MEXICO CITY: Bullfighting is set to resume in Mexico’s capital tomorrow and Monday in the latest twist in a legal tussle over the controversial tradition that has drawn protests from animal rights activists.
A Mexico City court reauthorised the bullfights yesterday, two days after they were suspended by a judge at the request of an animal rights association.
Disrupting bullfighting “has a negative impact on a whole series of activities and rights which, at least until now, have constituted a lawful activity”, the court said in its decision, made public in a news release.
The company organising bullfights in the capital welcomed the ruling, expressing its “commitment” to the “traditions and cultural richness” of the practice.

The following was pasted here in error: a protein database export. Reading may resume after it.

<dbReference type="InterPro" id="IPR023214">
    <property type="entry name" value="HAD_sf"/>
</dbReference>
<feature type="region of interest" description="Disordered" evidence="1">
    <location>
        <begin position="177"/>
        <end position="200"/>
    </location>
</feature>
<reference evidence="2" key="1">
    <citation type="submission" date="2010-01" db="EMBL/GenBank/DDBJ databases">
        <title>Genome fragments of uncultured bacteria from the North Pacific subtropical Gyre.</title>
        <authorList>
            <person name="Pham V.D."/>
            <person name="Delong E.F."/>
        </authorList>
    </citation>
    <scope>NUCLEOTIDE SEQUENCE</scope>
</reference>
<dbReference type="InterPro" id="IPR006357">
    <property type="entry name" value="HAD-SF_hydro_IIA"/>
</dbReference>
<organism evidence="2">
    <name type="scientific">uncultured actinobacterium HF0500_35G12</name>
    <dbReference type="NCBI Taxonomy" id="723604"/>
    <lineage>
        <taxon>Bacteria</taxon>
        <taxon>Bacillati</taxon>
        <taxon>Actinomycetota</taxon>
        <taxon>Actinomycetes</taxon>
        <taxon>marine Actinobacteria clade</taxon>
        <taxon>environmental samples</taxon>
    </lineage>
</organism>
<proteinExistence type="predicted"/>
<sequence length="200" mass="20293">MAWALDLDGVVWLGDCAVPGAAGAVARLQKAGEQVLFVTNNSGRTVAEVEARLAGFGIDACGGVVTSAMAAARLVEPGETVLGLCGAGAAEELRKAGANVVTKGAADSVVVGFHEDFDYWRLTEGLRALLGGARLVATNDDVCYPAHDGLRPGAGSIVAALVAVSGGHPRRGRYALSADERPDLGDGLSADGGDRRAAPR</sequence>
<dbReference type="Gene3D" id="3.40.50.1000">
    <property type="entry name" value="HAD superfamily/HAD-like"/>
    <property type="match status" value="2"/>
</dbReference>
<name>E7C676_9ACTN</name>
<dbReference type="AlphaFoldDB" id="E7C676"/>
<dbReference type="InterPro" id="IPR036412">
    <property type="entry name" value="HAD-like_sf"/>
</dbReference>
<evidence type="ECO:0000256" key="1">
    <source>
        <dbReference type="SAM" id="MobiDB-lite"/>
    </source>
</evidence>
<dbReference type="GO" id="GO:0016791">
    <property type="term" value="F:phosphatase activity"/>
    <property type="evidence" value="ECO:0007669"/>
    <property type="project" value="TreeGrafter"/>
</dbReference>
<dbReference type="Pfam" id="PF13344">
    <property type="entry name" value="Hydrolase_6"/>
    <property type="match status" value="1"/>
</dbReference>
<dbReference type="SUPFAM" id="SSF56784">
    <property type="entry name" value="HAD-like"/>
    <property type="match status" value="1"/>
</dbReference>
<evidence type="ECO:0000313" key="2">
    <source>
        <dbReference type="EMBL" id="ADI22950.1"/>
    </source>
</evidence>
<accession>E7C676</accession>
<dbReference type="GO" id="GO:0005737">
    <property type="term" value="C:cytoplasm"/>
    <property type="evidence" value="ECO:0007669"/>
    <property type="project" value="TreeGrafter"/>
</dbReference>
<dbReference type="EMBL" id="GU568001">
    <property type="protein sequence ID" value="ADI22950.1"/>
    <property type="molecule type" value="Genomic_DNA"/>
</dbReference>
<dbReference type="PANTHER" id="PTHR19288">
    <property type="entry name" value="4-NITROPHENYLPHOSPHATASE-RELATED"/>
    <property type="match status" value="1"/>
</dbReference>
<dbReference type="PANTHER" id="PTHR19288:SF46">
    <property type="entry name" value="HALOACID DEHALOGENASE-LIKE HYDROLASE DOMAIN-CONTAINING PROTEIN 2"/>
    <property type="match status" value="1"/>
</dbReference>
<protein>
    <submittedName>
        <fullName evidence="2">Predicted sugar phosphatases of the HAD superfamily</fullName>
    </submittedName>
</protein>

This latest turnaround may be short-lived, however, because a hearing scheduled for Feb 7 will decide on a possible ban on bullfighting in Mexico City.
Hundreds of people have demonstrated around the capital’s massive Plaza de Toros – the world’s largest bullring – to denounce what they see as animal torture.
“We will exhaust all legal recourse in defense of animal welfare,” said Mexico City Congressman Jorge Gavino, who supports an association opposed to bullfighting.
A judge ordered an indefinite suspension of bullfighting in Mexico City in June 2022 but the Supreme Court revoked that decision in December, without ruling on the merits.
President Andres Manuel Lopez Obrador has proposed a referendum on the future of bullfighting in the Mexican capital.
Four of the country’s 32 states have already banned the practice, which was brought to Mexico by Spanish conquistadors in the 16th century.